Just don’t forget: there’s no marketing good enough to make up for a subpar product. Be honest and build trust with your customers instead of overselling and letting them down. Find small, unexpected ways to delight your customers.
  • “How’s everyone doing over here?” At a restaurant, servers check in on their tables after the first few bites of a meal. It’s the best way to correct any immediate issues like missing silverware or the wrong order. When things are going well, it reinforces a positive experience in the mind of a customer. Think about how you can seek feedback and referrals from your customers just like this, in a cordial, streamlined process.

Every business should and could do this. A thank you email after your client booked a service should include a link to write a review. A card in a shopping bag can remind customers to tell a friend if they enjoyed the experience. Most modern brands offer promo codes that customers can share with friends, providing benefits to both. When it comes to getting reviews, think about the medium that works best for your business, and then test it out.

Summary: Get social media and search accounts set up. Create a remarkable customer experience. Make it easy for your most loyal fans to sing your praises.

 

4. Pricing: it’s about value, not the price tag

Pricing — one of the Four P’s of Marketing — is another factor that makes your business unique. However, using pricing to stand out doesn’t only mean undercutting your competitors.

How you set your pricing structure can reinforce the positioning you’ve established. Do you offer a premium experience? If so, your pricing should signify that. Or are you for everyone, within any budget?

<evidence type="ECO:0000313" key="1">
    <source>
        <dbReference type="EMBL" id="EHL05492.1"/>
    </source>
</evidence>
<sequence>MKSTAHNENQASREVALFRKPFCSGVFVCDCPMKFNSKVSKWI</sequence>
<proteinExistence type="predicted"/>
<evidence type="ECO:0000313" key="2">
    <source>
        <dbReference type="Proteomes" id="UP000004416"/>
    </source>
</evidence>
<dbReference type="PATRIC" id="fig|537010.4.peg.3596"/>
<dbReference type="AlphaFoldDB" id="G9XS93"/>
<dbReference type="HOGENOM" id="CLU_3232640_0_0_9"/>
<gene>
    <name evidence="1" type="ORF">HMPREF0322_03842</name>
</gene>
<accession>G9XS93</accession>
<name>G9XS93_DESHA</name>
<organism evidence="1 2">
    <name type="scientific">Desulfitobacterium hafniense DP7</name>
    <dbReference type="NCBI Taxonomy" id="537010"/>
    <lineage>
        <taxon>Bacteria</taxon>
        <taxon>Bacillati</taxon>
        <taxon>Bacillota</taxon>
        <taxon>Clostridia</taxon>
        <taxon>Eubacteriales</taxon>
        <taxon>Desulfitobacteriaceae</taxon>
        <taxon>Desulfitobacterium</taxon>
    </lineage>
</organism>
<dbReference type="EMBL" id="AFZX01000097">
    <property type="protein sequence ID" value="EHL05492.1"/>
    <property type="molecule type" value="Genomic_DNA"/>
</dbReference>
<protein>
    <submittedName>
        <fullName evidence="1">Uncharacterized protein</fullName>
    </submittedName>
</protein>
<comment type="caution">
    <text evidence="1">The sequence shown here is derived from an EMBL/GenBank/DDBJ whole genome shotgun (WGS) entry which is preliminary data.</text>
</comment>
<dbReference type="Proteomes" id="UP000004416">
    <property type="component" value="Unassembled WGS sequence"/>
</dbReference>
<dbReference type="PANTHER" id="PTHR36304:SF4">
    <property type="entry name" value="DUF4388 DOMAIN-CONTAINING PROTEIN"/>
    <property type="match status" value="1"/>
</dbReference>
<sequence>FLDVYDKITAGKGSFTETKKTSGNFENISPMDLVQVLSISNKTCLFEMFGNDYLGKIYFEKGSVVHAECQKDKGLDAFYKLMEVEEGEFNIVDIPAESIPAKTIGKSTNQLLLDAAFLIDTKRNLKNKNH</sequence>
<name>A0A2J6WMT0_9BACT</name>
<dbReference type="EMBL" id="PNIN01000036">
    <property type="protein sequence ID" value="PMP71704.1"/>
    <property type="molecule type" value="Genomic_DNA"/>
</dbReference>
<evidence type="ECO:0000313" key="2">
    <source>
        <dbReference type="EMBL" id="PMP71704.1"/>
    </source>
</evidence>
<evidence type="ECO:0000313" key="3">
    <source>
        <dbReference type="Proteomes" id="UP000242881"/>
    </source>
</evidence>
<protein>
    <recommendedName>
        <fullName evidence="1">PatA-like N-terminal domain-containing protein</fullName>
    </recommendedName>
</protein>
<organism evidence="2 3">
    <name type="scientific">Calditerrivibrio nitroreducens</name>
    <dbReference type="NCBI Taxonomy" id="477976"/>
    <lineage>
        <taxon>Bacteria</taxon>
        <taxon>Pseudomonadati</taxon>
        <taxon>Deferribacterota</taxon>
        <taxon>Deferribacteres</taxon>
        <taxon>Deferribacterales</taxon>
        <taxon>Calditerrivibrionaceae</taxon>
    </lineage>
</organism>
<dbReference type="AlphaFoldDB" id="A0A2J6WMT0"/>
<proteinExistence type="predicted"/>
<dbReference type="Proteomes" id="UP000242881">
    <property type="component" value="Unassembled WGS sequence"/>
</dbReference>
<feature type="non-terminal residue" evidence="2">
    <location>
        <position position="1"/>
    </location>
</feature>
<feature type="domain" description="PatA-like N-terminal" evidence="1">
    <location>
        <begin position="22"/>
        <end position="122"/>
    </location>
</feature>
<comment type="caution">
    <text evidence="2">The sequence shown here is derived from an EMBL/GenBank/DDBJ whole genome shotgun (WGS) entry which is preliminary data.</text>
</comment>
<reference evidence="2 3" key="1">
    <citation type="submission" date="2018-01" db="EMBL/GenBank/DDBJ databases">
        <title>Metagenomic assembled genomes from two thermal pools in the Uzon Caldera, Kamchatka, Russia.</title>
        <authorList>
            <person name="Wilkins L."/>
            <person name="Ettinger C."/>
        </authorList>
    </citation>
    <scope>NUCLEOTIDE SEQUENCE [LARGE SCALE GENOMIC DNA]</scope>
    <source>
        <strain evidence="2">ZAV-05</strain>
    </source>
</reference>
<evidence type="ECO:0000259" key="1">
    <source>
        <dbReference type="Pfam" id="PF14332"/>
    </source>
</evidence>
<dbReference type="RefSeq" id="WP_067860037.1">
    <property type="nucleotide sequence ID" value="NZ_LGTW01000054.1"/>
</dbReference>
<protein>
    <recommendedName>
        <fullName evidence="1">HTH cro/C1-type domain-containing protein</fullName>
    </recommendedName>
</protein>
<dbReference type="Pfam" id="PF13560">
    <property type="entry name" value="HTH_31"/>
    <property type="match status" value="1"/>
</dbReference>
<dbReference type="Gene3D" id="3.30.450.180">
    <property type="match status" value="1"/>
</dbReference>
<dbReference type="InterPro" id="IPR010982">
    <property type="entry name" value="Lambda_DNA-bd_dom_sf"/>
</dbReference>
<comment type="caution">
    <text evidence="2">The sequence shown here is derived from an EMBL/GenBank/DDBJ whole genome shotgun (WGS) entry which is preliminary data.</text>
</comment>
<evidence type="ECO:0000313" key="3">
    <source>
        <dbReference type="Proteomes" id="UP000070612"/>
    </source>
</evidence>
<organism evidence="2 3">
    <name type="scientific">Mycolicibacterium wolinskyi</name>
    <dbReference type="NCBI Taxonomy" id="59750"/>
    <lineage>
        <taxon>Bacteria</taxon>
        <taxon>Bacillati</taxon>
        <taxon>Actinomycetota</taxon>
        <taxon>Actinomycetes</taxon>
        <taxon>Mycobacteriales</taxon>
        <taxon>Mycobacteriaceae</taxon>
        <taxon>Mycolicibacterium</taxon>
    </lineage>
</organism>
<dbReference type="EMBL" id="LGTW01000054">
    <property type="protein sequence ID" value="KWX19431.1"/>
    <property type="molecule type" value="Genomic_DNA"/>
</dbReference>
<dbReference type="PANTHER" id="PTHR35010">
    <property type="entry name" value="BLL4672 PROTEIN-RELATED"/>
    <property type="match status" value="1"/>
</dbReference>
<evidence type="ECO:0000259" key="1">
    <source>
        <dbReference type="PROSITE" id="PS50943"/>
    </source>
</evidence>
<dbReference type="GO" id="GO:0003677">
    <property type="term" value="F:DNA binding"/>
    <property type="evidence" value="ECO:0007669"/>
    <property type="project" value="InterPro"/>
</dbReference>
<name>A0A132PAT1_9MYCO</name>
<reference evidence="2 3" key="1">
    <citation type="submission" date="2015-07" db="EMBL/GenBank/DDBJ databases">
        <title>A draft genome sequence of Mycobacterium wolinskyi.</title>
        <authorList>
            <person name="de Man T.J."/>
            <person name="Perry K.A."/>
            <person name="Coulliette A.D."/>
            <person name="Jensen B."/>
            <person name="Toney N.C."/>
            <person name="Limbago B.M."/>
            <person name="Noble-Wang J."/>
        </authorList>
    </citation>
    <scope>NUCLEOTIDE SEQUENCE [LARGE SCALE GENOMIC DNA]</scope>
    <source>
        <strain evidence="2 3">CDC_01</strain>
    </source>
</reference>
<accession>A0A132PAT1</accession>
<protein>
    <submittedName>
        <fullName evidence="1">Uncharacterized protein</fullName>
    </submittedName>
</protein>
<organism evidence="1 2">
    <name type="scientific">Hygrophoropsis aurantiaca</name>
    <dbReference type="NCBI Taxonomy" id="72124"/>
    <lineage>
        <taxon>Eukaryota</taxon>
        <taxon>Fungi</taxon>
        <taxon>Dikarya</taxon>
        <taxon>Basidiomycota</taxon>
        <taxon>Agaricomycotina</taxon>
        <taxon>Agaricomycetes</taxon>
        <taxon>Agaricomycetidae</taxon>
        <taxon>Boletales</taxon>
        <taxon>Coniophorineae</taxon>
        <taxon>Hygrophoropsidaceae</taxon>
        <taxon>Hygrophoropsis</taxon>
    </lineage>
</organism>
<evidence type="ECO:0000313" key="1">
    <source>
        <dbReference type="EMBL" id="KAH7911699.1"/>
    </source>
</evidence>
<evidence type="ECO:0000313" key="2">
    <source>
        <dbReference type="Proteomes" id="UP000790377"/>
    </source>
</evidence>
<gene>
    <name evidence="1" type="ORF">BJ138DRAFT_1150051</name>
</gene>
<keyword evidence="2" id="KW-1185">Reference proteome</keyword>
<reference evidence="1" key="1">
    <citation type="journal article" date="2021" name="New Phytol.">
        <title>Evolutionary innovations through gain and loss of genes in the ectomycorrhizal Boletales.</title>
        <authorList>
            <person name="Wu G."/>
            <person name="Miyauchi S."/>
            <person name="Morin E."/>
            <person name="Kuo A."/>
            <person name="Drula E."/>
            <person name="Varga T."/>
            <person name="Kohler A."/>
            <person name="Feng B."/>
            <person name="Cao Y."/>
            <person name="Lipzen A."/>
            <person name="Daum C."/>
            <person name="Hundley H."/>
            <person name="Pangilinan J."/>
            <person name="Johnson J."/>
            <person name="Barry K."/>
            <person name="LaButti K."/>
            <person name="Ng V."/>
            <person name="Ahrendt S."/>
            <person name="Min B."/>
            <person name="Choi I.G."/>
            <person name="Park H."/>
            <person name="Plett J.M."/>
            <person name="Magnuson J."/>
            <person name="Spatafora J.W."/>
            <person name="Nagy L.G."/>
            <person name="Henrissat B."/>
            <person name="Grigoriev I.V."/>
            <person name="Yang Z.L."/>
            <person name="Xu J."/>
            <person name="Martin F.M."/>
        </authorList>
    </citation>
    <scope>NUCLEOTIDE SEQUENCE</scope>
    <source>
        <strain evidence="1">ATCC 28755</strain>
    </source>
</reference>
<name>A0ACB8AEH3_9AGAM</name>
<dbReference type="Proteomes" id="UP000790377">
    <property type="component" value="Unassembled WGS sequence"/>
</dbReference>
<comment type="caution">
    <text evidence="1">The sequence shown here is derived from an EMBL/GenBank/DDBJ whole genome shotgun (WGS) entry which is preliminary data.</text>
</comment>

Pricing isn’t as much about money as it is about value. Sticker shock only happens when you haven’t properly communicated what your customers will get for their investment. If you keep getting feedback that you’re overcharging, it might be time to consider how to better package or deliver your services.

Summary: Differentiate your business through pricing by staying true to the meaning and value you provide to customers.

Here’s the gist

The simplest way to stand out is to figure what makes your business unique, and communicate that to your customers in creative ways. Don’t let this list limit you. Find your own productive, business-growing ways to make your business shine.

How do you differentiate your business? Let us know what you’ve tried and what’s worked for you in the comments.

Our theme this month is freedom and flexibility. See how you can find more of both in your work by checking out our other posts: how to focus on the right work with simple time management strategies and how to plan your work week and stress less.